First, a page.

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J Am Coll Cardiol. 2018 Sep 11;72(11):1294-1309. doi: 10.1016/j.jacc.2018.05.079.

Orthostatic Hypotension: JACC State-of-the-Art Review.

Author information

1
Department of Neurology, Beth Israel Deaconess Medical Center, Harvard Medical School, Boston, Massachusetts. Electronic address: rfreeman@bidmc.harvard.edu.
2
King Abdulaziz University, Faculty of Medicine, Jeddah, Saudi Arabia.
3
Department of Neurology, Beth Israel Deaconess Medical Center, Harvard Medical School, Boston, Massachusetts.
4
Lotus Spine and Pain, San Antonio, Texas.
5
Department of Neurology, Stanford Medical Center, Palo Alto, California.

Abstract

Neurogenic orthostatic hypotension is a highly prevalent and disabling feature of autonomic failure due to both peripheral and central neurodegenerative diseases. Community-based epidemiological studies have demonstrated a high morbidity and mortality associated with neurogenic orthostatic hypotension. It is due to impairment of baroreflex-mediated vasoconstriction of the skeletal muscle and splanchnic circulation and is caused by damage or dysfunction at central and/or peripheral sites in the baroreflex efferent pathway. Nonpharmacological and pharmacological interventions may be implemented to ameliorate the symptoms of orthostatic intolerance and improve quality of life. Many patients will be adequately treated by education, counseling, removal of hypotensive medications, and other nonpharmacological interventions, whereas more severely afflicted patients require pharmacological interventions. The first stage of pharmacological treatment involves repletion of central blood volume. If unsuccessful, this should be followed by treatment with sympathomimetic agents.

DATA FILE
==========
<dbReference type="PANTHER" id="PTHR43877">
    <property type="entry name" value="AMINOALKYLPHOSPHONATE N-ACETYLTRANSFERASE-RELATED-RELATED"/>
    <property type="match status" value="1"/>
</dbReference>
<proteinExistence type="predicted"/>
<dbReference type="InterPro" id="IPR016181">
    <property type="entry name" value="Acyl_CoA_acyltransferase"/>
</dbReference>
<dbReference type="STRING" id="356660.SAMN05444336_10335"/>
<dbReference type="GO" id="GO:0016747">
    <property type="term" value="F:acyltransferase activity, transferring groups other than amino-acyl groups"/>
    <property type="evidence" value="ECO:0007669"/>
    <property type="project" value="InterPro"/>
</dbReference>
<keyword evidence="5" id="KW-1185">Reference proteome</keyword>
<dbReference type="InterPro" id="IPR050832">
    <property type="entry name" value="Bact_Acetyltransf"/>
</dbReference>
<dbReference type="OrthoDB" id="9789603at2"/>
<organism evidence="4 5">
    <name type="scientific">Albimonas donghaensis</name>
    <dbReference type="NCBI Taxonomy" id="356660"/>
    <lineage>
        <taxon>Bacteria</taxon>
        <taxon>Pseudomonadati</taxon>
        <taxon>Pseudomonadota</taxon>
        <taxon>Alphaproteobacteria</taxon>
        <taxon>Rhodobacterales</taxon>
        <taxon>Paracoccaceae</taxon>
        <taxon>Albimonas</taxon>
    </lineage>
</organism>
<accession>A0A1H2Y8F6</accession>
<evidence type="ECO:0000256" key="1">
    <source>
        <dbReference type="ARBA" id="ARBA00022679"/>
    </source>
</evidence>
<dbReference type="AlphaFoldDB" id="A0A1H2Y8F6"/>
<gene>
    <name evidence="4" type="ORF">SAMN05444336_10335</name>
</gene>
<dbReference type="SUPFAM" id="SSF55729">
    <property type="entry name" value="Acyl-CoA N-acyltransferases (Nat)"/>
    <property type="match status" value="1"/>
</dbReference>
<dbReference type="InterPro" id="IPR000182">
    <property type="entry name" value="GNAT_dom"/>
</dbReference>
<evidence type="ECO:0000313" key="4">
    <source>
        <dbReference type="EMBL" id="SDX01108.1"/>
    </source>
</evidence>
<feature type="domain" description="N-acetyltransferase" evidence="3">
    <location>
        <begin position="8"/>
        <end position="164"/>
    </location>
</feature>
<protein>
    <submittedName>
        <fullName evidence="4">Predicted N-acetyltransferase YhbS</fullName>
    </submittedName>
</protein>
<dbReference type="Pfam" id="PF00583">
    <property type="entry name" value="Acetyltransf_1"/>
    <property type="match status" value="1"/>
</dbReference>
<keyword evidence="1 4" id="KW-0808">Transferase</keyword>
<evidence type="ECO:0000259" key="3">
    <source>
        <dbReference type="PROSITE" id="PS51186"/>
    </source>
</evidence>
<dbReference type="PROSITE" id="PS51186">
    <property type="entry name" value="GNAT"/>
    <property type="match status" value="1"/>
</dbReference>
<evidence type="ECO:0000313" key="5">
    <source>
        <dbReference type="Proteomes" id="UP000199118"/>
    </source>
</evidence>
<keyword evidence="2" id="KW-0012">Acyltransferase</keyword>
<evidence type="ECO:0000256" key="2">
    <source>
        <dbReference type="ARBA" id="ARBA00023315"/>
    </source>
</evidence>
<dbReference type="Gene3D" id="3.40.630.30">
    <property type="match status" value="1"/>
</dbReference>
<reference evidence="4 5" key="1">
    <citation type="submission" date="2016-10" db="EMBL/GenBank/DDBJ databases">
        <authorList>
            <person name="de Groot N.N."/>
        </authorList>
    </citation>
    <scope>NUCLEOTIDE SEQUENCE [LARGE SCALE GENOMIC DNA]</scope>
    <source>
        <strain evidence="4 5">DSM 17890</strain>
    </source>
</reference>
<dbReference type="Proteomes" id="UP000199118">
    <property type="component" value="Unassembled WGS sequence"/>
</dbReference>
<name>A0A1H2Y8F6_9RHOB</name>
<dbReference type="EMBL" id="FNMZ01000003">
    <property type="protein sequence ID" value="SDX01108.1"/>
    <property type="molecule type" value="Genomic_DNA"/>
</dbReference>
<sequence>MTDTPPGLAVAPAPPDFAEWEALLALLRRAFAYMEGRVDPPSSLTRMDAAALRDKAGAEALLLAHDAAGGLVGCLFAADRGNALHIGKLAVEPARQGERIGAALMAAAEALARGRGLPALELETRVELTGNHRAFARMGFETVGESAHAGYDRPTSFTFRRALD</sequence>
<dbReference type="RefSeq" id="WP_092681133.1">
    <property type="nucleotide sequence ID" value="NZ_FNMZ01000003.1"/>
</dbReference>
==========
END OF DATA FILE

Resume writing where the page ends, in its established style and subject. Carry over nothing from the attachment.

KEYWORDS:

Parkinson disease; autonomic; baroreflex; blood pressure; diabetic neuropathies; sympathetic

PMID:
30190008
DOI:
10.1016/j.jacc.2018.05.079
[Indexed for MEDLINE]
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